In this case, the CA dismissed the Petition for Certiorari due to its findings that it was filed beyond the 60-day reglementary period, that the verification and certification against forum shopping did not contain the competent evidence of identity of the petitioners, and that the People of the Philippines was not impleaded.

In a last attempt to secure a reversal of the assailed resolutions, petitioner contends that granting that the petition was filed late, substantial justice begs that it be allowed and be given due course.

The Court disagrees.

While it is conceded that procedural rules are to be construed liberally, it is also true that the provisions on reglementary period must be applied strictly, as they are indispensable to the prevention of needless delays, and are necessary to the orderly and speedy discharge of judicial business.35

Section 4, Rule 65 of the Rules of Court, as amended by Administrative Matter No. 07-7-12-SC reads:

SEC. 4. When and where to file petition. — The petition shall be filed not later than sixty (60) days from notice of the judgment or resolution. In case a motion for reconsideration or new trial is timely tiled, whether such motion is required or not, the sixty (60) day period shall be counted from the notice of the denial of the motion.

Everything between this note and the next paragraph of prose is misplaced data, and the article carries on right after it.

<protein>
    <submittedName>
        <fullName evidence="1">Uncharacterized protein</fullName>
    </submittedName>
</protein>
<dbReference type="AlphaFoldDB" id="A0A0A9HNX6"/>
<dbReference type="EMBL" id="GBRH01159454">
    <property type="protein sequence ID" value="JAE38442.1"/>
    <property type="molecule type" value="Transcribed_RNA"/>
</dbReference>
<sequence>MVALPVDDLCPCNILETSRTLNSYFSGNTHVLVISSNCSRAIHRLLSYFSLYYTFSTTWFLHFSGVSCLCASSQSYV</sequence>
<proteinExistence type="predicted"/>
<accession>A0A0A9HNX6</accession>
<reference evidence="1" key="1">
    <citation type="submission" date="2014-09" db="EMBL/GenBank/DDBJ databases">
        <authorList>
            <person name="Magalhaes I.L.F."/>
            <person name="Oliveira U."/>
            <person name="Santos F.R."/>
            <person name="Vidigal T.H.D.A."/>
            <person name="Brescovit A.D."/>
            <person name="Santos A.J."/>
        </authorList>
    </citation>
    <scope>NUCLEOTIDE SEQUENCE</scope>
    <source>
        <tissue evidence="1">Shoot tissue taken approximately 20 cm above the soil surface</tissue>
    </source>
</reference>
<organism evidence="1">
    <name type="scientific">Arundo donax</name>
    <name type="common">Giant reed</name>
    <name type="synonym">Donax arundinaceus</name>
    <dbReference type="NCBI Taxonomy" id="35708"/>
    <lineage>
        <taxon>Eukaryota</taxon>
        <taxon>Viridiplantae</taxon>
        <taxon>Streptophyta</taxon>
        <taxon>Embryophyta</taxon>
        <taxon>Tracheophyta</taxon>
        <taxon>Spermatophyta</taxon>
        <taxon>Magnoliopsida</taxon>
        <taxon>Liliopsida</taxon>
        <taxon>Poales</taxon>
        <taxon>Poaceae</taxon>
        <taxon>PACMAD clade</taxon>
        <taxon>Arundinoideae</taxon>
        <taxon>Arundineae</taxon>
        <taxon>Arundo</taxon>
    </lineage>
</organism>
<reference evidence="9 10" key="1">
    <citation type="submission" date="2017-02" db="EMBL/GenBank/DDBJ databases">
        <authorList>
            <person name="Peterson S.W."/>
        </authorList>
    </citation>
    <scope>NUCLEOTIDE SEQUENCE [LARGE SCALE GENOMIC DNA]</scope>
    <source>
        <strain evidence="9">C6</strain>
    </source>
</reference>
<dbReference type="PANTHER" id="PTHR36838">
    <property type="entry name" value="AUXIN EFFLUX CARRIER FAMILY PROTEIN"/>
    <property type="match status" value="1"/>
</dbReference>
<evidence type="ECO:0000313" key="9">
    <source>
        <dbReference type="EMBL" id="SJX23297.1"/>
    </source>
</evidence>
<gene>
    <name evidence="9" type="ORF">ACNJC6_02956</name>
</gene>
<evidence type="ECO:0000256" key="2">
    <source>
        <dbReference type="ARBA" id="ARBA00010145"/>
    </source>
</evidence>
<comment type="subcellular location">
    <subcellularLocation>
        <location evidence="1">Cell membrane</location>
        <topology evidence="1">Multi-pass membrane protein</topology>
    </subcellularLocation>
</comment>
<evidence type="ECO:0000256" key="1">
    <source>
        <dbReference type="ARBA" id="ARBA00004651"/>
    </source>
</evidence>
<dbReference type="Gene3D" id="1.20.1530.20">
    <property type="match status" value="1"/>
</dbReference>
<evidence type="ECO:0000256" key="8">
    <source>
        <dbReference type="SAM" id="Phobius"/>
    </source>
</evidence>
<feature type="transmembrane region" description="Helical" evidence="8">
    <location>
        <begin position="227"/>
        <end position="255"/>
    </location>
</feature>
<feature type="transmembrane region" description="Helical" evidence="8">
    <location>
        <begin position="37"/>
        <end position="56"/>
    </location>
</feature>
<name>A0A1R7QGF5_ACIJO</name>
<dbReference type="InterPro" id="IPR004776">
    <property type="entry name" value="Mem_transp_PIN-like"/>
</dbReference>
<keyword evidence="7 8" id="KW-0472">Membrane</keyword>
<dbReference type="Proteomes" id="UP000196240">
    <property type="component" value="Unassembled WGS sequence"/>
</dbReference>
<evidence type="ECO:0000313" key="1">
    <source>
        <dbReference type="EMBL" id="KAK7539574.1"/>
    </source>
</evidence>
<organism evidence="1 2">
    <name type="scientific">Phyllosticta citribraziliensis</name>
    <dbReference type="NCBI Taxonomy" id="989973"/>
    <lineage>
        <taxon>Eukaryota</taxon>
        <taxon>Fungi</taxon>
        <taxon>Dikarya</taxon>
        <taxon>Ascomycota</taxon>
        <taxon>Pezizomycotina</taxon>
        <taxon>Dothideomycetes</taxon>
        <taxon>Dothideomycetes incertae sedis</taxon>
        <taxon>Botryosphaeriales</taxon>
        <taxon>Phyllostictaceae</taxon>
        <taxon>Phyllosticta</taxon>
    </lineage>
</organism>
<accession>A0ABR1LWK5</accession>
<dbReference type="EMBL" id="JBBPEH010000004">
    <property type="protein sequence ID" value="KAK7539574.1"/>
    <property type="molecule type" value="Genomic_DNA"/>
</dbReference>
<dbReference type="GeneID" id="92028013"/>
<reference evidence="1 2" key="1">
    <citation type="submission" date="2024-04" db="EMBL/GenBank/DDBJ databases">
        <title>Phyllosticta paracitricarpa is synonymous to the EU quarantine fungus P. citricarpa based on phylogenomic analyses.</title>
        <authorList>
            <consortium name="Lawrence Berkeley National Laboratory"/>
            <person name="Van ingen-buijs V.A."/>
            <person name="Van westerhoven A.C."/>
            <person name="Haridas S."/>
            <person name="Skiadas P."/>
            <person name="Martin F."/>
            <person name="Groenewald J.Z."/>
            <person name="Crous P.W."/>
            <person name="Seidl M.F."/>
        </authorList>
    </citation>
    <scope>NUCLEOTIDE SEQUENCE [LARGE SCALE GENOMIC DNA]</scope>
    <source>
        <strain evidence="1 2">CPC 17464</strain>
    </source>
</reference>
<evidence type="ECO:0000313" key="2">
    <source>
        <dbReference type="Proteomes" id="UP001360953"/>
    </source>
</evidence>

If the petition relates to an act or an omission of a municipal trial court or of a corporation, a board, an officer or a person, it shall be filed with the Regional Trial Court exercising jurisdiction over the territorial area as defined by the Supreme Court. It may also be filed in the Court of Appeals or with the Sandiganbayan, whether or not the same is in aid of the court's appellate jurisdiction. If the petition involves an act or an omission of a quasi-judicial agency, unless otherwise provided by law or these rules, the petition shall be filed with and be cognizable only by the Court of Appeals.

In election cases involving an act or omission of a municipal or a regional trial court, the petition shall be filed exclusively with the Commission on Elections, in aid of its appellate jurisdiction. (Emphasis supplied.)

It is clear from the foregoing that the petition for certiorari must be filed not later than 60 days from notice of the judgment or resolution.1âшphi1 The phrase that "[n]o extension of time to file the petition shall he granted except for compelling reason and in no case exceeding fifteen (15) days" which was previously found in Section 4, Rule 65 of the Rules was deleted by amendment.36